-Wear comfortable clothes that won’t bind;

-Stretching should be pain free; do not force the body into difficult positions;

-Move into the stretch slowly and avoid bouncing, which may actually tear muscles;

-Stretch on a clean, flat surface that is large enough to move freely

Press Up: Sphinx Position

Press Up

Start by lying on your stomach. Begin to raise your upper body slowly, while keeping your pelvis flat to the floor. Try to create an arch in your low back. Go up only as far as you can without discomfort. Work up to the Sphinx position, where your forearms are in contact with the ground. Then over time begin to press up. If you are flexible, you may be able to straighten your arms fully over time. Hold for 10 seconds, then repeat.


Start by lying on your stomach with face down. Raise your shoulders and hold yourself up with your arms extended in front of you. Hold for 30 seconds, then return to starting position. Repeat exercise ten times.

Standing Back Extension

Back extension

Standing Back Extension (above left) - This exercise can be done at work or any other place where doing a press up on the floor is practical. Start with hands on low back. Slowly arch backward as far as you can without discomfort. Hold only for three seconds, and return to starting position. Repeat five times.

Piriformis Stretch

Back Piriformis Stretch

Lie down with your right knee up, and both arms stretching outward at 45 degree angles away from your body. Slowly let your right knee fall across your body to the ground. Keep your shoulders as flat as possible. Hold for 30 seconds. Return to starting position. Raise your left knee and let it fall across your body to the right side. Hold for 30 seconds. Return to starting position. Do the exercise ten times, alternating knees.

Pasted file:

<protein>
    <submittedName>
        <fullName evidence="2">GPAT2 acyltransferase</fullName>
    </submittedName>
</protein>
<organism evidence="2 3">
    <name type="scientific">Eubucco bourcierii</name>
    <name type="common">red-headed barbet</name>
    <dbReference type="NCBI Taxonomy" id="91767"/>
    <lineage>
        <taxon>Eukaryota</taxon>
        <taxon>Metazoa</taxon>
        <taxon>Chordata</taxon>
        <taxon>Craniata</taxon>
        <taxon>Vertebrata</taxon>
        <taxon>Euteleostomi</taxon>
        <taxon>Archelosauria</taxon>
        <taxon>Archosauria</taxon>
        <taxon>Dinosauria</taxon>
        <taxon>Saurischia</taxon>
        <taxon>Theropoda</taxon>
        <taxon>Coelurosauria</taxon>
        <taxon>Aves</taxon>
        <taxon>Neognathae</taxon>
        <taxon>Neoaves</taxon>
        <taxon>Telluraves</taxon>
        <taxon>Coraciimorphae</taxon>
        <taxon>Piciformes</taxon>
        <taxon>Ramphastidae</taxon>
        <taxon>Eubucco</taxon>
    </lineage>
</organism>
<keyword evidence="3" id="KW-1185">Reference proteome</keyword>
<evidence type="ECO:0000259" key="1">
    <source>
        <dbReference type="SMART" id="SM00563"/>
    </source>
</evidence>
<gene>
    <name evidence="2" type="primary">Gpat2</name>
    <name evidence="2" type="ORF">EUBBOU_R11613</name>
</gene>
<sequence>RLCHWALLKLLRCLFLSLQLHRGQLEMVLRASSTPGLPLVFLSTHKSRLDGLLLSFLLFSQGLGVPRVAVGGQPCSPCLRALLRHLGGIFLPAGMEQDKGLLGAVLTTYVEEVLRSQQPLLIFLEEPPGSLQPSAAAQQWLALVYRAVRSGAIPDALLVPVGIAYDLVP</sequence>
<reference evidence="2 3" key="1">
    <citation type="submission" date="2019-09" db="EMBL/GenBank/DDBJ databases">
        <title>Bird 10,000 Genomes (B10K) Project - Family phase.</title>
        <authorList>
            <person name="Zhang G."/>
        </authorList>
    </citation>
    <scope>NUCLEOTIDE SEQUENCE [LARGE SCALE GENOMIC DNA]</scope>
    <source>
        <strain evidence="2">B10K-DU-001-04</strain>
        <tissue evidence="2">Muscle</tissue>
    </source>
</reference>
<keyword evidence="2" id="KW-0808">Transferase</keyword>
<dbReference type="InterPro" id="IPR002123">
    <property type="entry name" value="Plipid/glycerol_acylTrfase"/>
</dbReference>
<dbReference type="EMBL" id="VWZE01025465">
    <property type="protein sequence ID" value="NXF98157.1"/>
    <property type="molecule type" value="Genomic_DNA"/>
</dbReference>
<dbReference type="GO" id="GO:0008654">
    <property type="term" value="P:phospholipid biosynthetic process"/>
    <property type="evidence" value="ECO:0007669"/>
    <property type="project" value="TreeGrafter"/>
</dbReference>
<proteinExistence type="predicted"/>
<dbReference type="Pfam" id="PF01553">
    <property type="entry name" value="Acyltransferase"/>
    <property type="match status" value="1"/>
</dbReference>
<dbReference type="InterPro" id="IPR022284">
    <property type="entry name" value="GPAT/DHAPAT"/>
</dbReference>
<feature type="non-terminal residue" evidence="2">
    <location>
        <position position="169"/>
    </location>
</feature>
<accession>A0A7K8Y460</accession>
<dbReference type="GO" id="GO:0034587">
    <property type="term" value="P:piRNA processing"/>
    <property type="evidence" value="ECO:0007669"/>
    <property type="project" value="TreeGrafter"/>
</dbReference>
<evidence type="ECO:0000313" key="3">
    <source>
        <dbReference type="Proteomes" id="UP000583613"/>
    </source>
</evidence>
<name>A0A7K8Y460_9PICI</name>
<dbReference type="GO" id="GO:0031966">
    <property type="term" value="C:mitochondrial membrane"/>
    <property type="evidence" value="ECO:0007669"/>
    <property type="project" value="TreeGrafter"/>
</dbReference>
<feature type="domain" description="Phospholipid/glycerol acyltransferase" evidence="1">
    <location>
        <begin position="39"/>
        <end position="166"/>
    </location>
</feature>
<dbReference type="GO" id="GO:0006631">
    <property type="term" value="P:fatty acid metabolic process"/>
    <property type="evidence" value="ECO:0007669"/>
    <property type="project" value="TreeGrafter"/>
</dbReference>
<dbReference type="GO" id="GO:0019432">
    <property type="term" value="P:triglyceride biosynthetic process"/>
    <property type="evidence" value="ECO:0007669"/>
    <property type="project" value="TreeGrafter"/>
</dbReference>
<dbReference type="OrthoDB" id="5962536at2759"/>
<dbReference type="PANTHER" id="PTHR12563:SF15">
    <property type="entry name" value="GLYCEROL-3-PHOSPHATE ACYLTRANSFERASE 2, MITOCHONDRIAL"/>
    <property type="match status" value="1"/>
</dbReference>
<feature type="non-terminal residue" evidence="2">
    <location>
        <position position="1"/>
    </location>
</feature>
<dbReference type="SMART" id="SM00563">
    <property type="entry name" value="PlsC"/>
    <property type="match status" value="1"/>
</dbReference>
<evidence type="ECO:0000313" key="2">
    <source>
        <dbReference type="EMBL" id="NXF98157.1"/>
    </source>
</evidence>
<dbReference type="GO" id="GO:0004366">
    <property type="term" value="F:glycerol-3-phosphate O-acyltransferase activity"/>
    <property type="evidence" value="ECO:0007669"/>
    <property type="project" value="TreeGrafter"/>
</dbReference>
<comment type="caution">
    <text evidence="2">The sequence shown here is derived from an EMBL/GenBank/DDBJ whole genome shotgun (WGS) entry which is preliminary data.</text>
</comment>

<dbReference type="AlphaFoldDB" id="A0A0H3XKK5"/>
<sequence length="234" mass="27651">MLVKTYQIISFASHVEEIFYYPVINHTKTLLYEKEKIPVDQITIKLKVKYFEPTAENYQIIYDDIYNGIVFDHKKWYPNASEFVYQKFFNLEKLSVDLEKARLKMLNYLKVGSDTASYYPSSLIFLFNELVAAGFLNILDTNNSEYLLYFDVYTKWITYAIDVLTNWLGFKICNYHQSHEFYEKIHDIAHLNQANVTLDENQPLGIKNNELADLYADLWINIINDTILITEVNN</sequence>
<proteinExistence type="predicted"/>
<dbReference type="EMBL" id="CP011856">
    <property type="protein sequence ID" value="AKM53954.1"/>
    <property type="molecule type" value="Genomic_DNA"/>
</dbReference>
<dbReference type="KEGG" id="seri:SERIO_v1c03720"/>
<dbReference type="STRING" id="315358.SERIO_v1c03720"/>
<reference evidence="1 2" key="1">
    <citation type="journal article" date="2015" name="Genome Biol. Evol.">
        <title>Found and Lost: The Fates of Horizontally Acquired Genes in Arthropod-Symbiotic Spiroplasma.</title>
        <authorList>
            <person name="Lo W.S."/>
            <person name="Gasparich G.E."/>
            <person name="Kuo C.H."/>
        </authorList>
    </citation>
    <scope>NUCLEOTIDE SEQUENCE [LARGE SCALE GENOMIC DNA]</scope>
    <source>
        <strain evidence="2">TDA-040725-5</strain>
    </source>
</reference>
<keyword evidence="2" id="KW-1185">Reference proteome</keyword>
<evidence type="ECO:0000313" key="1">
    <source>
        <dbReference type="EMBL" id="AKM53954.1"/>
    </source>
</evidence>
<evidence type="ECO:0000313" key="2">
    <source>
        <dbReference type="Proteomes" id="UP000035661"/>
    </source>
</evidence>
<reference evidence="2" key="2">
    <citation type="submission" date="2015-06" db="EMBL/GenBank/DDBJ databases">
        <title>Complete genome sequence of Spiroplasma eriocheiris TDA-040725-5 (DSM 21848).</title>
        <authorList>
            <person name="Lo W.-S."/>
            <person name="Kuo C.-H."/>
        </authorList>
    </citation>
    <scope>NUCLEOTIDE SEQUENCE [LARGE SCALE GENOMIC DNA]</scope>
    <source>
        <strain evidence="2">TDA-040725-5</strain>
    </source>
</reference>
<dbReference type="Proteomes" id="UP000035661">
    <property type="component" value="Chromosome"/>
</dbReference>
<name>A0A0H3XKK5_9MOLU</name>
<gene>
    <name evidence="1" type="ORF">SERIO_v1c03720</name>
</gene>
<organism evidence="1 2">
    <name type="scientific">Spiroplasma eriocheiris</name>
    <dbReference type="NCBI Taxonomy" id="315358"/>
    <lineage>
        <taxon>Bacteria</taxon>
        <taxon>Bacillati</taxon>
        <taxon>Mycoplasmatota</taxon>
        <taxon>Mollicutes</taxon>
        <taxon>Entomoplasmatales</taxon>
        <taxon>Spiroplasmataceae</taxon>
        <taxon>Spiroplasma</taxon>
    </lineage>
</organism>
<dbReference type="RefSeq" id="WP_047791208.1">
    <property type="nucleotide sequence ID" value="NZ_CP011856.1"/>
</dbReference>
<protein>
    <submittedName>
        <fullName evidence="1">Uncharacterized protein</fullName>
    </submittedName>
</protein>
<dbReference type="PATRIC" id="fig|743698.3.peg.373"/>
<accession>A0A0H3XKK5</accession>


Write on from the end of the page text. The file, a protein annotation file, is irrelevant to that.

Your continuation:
Back Cat Exercise

Start on all fours. Create an arch in your low back by raising your abdomen toward the sky, while at the same time bowing your head. Hold for 30 seconds. Go back to starting position.

Back Dog Exercise

Arch your back the opposite direction by lowering your abdomen toward the ground, while at the same time raising your head. Hold for 30 seconds. Go back to starting position. Repeat exercise 20 times.

Knee to Chest
Back single knee exercise

Start with both legs and heals together flat on the ground. Raise your right knee upward and pull it toward your chest with your hands. Hold for 30 seconds, then return to starting position. Repeat with other leg. Do ten repetitions with each leg, alternating between right and left leg.

Body Flexion
back flexion

Start on your knees with hands across abdomen. Slowly lean forward and let your body curl forward, keeping your head off the ground. Hold for 30 seconds. Repeat several times.

Runner's Stretch
back runner stretch

Start in a sitting position with legs extended and feet together. With your hands flat against the ground, slowly extend forward as far as you can comfortably. Hold for 30 seconds and relax. Repeat stretch ten times.

Advanced Reach
back reach stretch

This exercise is more difficult than it looks. Start on all fours. Raise your right leg backward, and raise your left arm up reaching in front of you. Hold for ten seconds. Go back to starting position. Repeat position with left leg and right arm. Do the exercise ten times alternating legs/arms.



Start by lying on your stomach with your hands behind your back. Then raise your chest and feet off the ground. Hold for 5 seconds.